“Includes the smash hit Chicken Noodle Soup. The dance rage in Harlem!” I’m not going to deny that’s at least a possibility. After all I don’t live in New York and wasn’t aware of the Harlem Shake until folk were already doing it in music videos, but honestly I’ve not only never heard of this dance I’ve never heard of Webstar. This is one of those new albums that gets national distribution, is in shrinkwrapped stacks 20-deep at every store you hit, and just confuses the hell out of you – who the fuck is Webstar? If there was a publicity blitz on Webstar before “Caught in the Web” was released, I missed it. If there was a video for “Chicken Noodle Soup” on BET, MTV or MuchMusic to push the single, I’ve never seen it. If you have to go to someone’s promotional website to find out who they are AFTER buying the album, that’s not a good sign. The worst part is their “About” page on their site comes up totally blank in both Explorer and Firefox. Even their parent label Universal Records has a blank page when you’re trying to figure this shit out. How does an album get this much distribution with this little information?

So here’s what I can figure out. Webstar is apparently the male lead and the “DJ” of the project and I THINK he’s the one rapping but then again it seems at times like he lives up to the “Presents” part of the title with a rotating cast of guests Chaun Don and Cashflow. The most consistant and regularly appearing of the guests is a cute little shorty named Young B (she’s in all the publicity photos too, so you’d think she’s half of a group called Webstar) but it’s probably not worth getting excited even though she looks fly in that Fisherman hat. I’m guessing she’s underage and that Webstar is too, because the only links you can find to them doing shit on either website is that they’re did some sort of promotional appearance on the TeenMusic.com website last week, probably to promote the album’s release. What’s even more telling is that there’s no “Parental Advisory” sticker on the album cover either outside or inside the shrinkwrap. If those two things didn’t peg them both as not being old enough to legally purchase beer or alcohol, the final nail in the coffin is that whenever it seems like some even MILDLY profane cursing might take place it’s quickly edited into silence, such as on “Like This”:

“You say you smoke me no problem
{Nigga} I had cake since Ma$e lived in Harlem
I ain’t been robbed yet, still on my job yes
I can park a Phantom in the middle of the project
Them {niggaz} ain’t gettin it, them {niggaz} is liars
Twenty-fo’ inches just be sittin on the tires
And the only time I wasn’t thinkin ’bout gettin my bread
when I was gettin some {head}, gettin gettin some {head}”

Ridiculous. There are only two reasons this album could be censored this heavily – either they’re really hard up for the Wal*Mart distribution or this really is a rap album for people under the age of 14. Once you’ve heard the “smash hit” song “Chicken Noodle Soup” you’ll be inclined to agree. Let me make it clear I’m not knocking Webstar’s hustle – there’s a lot of money to be made selling rap albums to the young, especially in Western countries where kids often have a lot of disposable income, but they’ve so clearly bracketed themselves into a young demographic here that there is absolutely ZERO chance this will Kris Kross-over. There’s not any hint of anything deep about Webstar or Young B in this song. The lyrics are beyond just being simple or easy to follow – they’re nursery rhyme level:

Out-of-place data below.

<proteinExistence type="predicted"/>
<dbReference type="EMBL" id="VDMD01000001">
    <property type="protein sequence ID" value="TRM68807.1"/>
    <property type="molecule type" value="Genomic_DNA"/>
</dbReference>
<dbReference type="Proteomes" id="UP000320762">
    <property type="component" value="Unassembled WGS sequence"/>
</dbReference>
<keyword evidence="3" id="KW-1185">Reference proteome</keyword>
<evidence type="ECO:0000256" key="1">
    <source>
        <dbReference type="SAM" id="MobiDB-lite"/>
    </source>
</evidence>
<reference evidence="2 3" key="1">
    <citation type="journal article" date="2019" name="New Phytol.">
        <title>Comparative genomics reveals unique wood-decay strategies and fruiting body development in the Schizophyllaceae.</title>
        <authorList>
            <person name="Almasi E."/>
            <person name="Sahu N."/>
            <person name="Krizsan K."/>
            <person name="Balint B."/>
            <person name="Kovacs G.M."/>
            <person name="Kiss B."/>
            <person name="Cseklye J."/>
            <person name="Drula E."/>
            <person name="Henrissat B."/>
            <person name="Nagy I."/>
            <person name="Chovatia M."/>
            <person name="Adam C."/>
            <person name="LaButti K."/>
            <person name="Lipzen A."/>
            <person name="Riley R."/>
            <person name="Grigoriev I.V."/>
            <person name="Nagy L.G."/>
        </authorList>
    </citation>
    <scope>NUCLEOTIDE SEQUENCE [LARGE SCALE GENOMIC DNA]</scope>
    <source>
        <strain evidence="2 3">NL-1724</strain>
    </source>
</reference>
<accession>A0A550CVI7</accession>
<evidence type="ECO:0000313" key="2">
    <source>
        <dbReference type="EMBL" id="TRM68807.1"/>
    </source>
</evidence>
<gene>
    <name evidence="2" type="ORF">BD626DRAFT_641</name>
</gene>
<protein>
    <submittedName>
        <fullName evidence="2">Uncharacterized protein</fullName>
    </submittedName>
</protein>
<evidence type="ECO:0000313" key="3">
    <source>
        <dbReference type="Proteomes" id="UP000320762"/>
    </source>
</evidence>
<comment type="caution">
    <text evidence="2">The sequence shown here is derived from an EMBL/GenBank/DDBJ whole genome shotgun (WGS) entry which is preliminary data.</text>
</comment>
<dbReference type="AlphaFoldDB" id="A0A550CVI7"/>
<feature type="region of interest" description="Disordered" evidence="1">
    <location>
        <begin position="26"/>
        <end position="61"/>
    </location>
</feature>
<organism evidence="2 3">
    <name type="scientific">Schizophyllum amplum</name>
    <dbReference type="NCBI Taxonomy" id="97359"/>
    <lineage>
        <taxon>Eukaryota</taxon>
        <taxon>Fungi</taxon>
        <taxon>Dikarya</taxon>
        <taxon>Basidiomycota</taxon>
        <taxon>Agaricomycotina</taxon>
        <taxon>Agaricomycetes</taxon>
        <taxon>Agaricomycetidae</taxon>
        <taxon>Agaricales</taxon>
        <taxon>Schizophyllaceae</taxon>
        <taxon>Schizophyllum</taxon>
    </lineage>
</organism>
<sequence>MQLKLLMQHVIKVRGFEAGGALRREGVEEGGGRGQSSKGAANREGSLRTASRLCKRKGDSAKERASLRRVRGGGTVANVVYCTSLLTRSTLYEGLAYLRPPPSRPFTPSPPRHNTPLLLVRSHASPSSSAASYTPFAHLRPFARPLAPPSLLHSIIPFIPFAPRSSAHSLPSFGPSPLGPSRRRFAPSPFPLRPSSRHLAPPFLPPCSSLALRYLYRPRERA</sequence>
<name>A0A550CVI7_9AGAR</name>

Young B: “A let it rain, and clear it out
A let it rain, now clear it out
And let’s get it, let’s get it, let’s get it, let’s get it
Let’s get it, let’s get it, let’s get it, let’s get it
A let it rain, and clear it out
A let it rain, and clear it out (Dee-jay Web-star)
Chicken noodle soup, chicken noodle soup
Chicken noodle soup with a soda on the side
Chicken noodle soup, chicken noodle soup
Chicken noodle soup with a soda on the side”

So you’re reading this review and thinking “even a six-year-old can tell that’s retarded – maybe the beat is what makes this a SMASH HIT.” Hate to say it but no, that’s not the case. A producer who goes by the name The Drizzle lives up to his billing here – his beat doesn’t even come down hard enough to make one single person wet with sweat. It’s a simple drum and kick with claps and an air-raid siren repeating over and over in the background. Even if you’ve never used Pro Tools a day in your life you could make something more complicated and interesting than this. I presume the only thing they’ve got left going for them after all this is a really complicated and cool looking dance since it’s “the rage in Harlem” but since I’ve never seen the music video I can’t comment on it. The funny thing is that every other hip-hop dance fad has been backed up by great music – you like the song so you do the dance, not the other way around. I can’t help but feel there’s some sort of marketing scheme behind this whole thing which in this writer’s case failed miserably.

Here’s the long and short of the story here – “Caught in the Web” is full of simplistic beats and inane raps pretty much from start to finish. A couple of songs try to break out and become interesting here and there – “In My Video” and “Fresh” both have slightly dope beats thanks to Ron Browz and Chaun Don respectively, but that’s all they’ve got going for them since the raps make fellow Harlemite Ma$e seem like a lyrical kingpin by comparison. In fact I wish I had bought a Ma$e album instead of “Caught in the Web” because this was one of the biggest wastes of $13 I ever spent on a review. My advice is that despite the fact you’ll see this album in the rap section of every store you visit, avoid it at all costs unless you enjoy throwing money away on nothing more than I do.